Testing JavaScript with JSpec

I was recently involved in some JavaScript work, for which we used JSpec to run automated unit tests within a continuous build. We ran into a few problems along the way, particularly around integrating JSpec into the build, so I wanted to walk through what we did and provide a working example that could hopefully be reused for future projects and save some of the pain.

Note: it seems that JSpec is no longer being developed and they are pointing us towards Jasmine. However, JSpec still works well as a simple tool. The tests can easily be integrated into a continuous build and don’t require a browser to be installed as they are using the Rhino engine.

Step 1: Set up the project and example test

Download the jspec files

I’m going to run JSpec using Rhino instead of a browser, which requires js.jar (included in the support directory downloaded with jspec) and env.rhino.1.2.js, which can be downloaded from Envjs.

To run jspec itself in this example, I only need the following files (from the lib directory in the jspec download):

  • jspec.js
  • jspec.jquery.js
  • jspec.xhr.js
  • jquery.js (inside spec/support directory)

For the purpose of the example, I’ve created a basic JS file that gets passed a part of a DOM and sets the HTML to be “Hello World”. The test checks that the HTML is as expected.

JSpec Test

describe('Hello', function() {

    it("writes Hello World into the dom it is passed", function() {

        var dom = $("<div></div>");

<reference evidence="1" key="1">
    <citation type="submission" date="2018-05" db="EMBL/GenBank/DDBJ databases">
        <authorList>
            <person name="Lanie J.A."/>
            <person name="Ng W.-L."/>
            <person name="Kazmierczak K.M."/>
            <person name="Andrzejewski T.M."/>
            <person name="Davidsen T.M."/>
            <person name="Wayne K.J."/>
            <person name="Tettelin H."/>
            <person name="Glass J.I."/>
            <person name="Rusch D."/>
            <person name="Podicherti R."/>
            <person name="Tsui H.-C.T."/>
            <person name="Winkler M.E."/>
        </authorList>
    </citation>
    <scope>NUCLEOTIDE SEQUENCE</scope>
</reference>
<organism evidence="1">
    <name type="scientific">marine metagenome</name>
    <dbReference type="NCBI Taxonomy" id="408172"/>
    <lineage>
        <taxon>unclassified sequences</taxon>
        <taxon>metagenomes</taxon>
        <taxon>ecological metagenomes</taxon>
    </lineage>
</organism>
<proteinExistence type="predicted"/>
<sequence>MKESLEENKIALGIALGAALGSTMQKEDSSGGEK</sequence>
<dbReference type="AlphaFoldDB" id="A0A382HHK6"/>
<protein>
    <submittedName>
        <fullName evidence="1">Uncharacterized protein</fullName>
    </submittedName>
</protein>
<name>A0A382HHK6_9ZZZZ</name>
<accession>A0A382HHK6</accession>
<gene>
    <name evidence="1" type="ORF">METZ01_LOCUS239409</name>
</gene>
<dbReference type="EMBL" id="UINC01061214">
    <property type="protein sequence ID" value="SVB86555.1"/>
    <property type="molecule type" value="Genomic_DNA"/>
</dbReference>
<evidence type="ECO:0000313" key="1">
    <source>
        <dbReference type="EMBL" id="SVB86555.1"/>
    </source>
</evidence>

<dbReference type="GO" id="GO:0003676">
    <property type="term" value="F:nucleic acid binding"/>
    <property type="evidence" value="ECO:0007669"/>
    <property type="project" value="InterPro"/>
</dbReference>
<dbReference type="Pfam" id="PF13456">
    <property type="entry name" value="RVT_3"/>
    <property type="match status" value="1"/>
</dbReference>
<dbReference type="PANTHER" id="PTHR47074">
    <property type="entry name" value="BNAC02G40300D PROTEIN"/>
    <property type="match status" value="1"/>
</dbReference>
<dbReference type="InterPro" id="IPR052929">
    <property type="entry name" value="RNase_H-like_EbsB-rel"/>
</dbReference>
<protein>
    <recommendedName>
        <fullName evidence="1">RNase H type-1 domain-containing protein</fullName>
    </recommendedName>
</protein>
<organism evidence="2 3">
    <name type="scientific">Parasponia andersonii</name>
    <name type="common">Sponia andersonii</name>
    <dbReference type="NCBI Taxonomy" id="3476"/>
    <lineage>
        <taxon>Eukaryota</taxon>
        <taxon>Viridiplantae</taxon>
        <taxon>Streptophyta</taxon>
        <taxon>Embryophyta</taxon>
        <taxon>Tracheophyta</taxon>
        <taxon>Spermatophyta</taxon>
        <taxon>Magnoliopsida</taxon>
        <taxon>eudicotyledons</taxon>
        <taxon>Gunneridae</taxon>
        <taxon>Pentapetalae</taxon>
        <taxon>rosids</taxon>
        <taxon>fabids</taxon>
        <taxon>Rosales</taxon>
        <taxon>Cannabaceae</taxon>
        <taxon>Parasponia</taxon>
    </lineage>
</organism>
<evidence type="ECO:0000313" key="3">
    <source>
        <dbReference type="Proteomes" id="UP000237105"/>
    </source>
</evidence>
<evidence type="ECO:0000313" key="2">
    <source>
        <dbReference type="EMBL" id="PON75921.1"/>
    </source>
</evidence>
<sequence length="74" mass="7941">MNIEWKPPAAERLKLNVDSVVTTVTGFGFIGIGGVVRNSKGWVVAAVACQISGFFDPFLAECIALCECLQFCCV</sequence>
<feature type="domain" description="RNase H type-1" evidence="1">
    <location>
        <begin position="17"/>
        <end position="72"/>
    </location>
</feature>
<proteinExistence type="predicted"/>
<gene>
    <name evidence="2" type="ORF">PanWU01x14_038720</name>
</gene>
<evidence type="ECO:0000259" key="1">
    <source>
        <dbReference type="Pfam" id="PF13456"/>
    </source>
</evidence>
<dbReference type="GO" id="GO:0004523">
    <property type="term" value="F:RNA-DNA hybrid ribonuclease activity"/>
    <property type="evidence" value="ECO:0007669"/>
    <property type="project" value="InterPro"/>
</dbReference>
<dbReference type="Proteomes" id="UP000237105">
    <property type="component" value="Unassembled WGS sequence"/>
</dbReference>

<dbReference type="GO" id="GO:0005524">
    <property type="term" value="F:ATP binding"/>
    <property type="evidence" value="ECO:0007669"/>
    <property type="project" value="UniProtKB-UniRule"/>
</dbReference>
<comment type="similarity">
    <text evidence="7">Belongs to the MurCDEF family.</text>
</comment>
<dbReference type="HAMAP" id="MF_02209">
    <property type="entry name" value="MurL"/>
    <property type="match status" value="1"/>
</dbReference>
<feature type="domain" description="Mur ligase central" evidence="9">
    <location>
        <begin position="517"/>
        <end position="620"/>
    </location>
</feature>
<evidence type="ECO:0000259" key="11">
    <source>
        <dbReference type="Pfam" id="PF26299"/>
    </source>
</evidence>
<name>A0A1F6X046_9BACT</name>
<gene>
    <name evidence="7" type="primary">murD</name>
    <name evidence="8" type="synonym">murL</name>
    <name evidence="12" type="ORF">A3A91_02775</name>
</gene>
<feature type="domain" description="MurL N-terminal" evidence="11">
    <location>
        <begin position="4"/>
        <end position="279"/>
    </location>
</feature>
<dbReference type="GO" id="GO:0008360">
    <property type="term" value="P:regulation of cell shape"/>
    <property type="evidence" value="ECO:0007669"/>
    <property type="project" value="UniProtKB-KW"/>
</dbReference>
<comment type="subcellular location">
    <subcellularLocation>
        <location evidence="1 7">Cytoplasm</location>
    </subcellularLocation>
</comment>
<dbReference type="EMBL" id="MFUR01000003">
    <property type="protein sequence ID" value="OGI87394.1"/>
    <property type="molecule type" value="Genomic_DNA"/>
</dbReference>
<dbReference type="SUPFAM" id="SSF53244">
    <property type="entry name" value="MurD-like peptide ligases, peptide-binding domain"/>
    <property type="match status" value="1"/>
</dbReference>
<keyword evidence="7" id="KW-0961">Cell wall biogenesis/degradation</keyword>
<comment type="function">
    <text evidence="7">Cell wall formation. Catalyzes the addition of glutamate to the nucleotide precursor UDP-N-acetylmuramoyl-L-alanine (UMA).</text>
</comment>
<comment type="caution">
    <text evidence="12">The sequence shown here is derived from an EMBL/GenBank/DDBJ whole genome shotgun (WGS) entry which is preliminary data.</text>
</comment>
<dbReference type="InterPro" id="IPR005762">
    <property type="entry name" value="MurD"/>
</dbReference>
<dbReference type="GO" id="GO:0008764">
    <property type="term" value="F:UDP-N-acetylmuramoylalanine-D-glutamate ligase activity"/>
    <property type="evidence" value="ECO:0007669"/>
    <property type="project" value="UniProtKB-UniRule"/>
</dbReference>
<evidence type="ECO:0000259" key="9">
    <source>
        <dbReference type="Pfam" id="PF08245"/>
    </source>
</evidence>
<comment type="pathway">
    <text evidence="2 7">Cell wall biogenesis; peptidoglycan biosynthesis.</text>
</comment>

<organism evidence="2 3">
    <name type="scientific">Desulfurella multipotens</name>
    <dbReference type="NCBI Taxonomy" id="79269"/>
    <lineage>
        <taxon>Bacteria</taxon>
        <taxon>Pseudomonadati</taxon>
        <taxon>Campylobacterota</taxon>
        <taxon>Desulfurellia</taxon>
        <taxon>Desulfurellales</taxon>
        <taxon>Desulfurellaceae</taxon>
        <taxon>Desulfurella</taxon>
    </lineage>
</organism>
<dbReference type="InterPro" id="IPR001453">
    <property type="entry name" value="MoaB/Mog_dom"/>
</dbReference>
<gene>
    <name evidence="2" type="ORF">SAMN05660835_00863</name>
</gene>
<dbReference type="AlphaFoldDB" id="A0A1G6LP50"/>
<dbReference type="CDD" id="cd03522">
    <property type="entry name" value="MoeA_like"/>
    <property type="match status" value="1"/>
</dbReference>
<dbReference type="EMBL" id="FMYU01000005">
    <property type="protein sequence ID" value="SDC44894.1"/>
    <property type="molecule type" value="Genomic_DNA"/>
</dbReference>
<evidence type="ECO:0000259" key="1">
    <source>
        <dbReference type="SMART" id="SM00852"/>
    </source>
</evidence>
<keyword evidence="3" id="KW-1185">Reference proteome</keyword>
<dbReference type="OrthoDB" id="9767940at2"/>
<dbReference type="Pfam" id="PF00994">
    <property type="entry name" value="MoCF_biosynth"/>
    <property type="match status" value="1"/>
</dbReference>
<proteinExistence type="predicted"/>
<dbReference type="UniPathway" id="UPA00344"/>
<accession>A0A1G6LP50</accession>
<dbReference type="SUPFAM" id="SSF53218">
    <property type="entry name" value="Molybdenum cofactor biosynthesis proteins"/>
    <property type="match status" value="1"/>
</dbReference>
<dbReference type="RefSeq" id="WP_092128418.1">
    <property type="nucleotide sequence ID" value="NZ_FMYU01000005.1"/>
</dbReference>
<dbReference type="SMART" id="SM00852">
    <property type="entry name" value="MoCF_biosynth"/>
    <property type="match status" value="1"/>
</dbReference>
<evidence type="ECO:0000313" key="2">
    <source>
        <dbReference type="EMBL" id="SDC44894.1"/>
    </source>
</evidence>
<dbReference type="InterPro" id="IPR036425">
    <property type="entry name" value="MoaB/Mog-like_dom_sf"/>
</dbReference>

var hello = new Hello(dom);

        dom.html().should.be("Hello World");



Hello Class to pass the test

function Hello(dom) {
    var self = this;
    self.dom = dom;

    function setUp() {
        dom.html("Hello World");


More details of the format for JSpec tests.

2. Create a script to run the tests

I’m going to create one javascript file to load and run all of the tests, which will do the following:

  1. Load the files needed to run jspec
  2. Load the source javascript files
  3. Run the tests

Script to run tests: v1




        .run({reporter: JSpec.reporters.Terminal })

I can run this from within terminal with the java –jar command1:

Java –jar lib/jar.js –opt -1 test/lib/run.js

3. Adjust the script to automatically run all tests

This script works fine if there’s only one javascript file and one test file but that’s not realistic. I can create a simple fix to:

  • Load all js files from the source directory
  • Load all js files from the tests directory

The code to load the files requires the Java class java.io.File to be imported.



function isJavaScriptFile(fileName) {
    fileExtension = fileName.substring(fileName.lastIndexOf('.'));
    return (fileExtension == ".js");

function getFiles(directoryPath) {
    var dir = new File(directoryPath);
    return dir.listFiles();

Updated Test Runner Script – v2


var srcFiles = getFiles("src");
jQuery.each(srcFiles, function(index, model) {

function runTestSuite(testSuite) {


var tests = getFiles("test/tests");
jQuery.each(tests, function(index, test) {
    if (isJavaScriptFile(test.getName())) {

        .run({reporter: JSpec.reporters.Terminal })

4. Make the source and tests folders configurable

If you want to be able to configure the location from outside of the script itself, this is how you can do it. This means that the locations can be passed in from the build script (as in the example code), or through your project configuration.